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Author with Victoria roots returns to read at UHV (audio)

By Carolina Astrain
Sept. 1, 2013 at 4:01 a.m.
Updated Sept. 2, 2013 at 4:02 a.m.


Rosemary Catacalos - Sept. 19

Catacalos is the author of two volumes of poetry, "Again for the First Time" and "As Long as It Takes." Her award-winning works regularly focus on her mixed Mexican and Greek heritage, in which she looks to history, culture and mythology in her explorations of human emotions.

Brian Evenson - Oct. 17

Evenson has authored 10 books of short stories, seven novels, a book of nonfiction and five translated volumes. His work often focuses on brutality, violence and hypocrisy, using fiction to critique contemporary values.

Christopher Howell - Nov. 7

Howell has authored 10 volumes of poetry, a collection of essays and is the editor of an anthology. Originally a military journalist during the Vietnam War, he later founded Lynx House Press and is now a professor of creative writing at Eastern Washington University in Cheney.

Paul Ruffin - Nov. 21

Best known as a short story author, Ruffin also writes novels and poetry that often focus on the South's people, landscape and attitudes. He is the author of "Circling," which won the Mississippi Institute of Arts and Letters Award, and is a member of the Texas Institute of Letters.


WHAT: Elizabeth Hand, American Book Review Reading Series lecture. The author is best known for her works that examine values and the nature of survival in a post-apocalyptic world.

WHEN: Noon Thursday

WHERE: Alcorn Auditorium, University West, University of Houston-Victoria, 3007 N. Ben Wilson St.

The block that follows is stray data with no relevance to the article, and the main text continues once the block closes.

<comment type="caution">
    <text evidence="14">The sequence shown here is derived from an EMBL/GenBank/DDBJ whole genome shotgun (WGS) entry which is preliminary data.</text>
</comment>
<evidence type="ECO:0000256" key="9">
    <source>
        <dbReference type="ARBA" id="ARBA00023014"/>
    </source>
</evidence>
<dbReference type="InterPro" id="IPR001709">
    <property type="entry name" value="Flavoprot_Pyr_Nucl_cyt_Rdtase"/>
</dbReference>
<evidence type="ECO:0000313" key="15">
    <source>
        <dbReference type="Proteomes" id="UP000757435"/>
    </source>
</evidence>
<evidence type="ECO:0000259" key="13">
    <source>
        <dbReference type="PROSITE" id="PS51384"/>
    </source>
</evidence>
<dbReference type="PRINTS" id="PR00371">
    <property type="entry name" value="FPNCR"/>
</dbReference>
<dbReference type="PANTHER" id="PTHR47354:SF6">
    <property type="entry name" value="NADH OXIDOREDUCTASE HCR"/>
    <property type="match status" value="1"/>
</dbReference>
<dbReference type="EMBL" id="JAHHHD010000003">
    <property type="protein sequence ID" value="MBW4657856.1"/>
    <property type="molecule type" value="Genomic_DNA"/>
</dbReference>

COST: Free


Here's an excerpt from one of Elizabeth Hand's short stories,

"The Maiden Flight of McCauley's Bellerophon:"

That night nobody slept. Emery drove Zach, Tyler and Leonard to a Dunkin Donuts where the boys got a cellphone signal and sent their movie footage to Leonard's laptop. Back at the house, he disappeared while the others sat on the deck and discussed, over and over again, what they had seen. The boys wanted to return to the beach, but Robbie refused to let them go. As a peace offering, he gave them each a beer. By the time Leonard emerged from his room with the laptop, it was after 3 a.m.

He set the computer on a table in the living room. "See what you think." When the others had assembled, he hit Play.

Blotched letters filled the screen: THE MAIDEN FLIGHT OF MCCAULEY'S BELLEROPHON. The familiar tipsy horizon appeared, sepia and amber, silvery flashes from the sea below. Robbie held his breath.

And there was the Bellerophon with its flickering wheels and wings propelled by a steadfast pilot, until the brilliant light struck from below and the clip abruptly ended, at exactly 17 seconds. Nothing betrayed the figure as Maggie rather than McCauley; nothing seemed any different at all, no matter how many times Leonard played it back.

"So that's it," he said at last, and closed his laptop.

"Are you going to put it on Youtube?" asked Zach.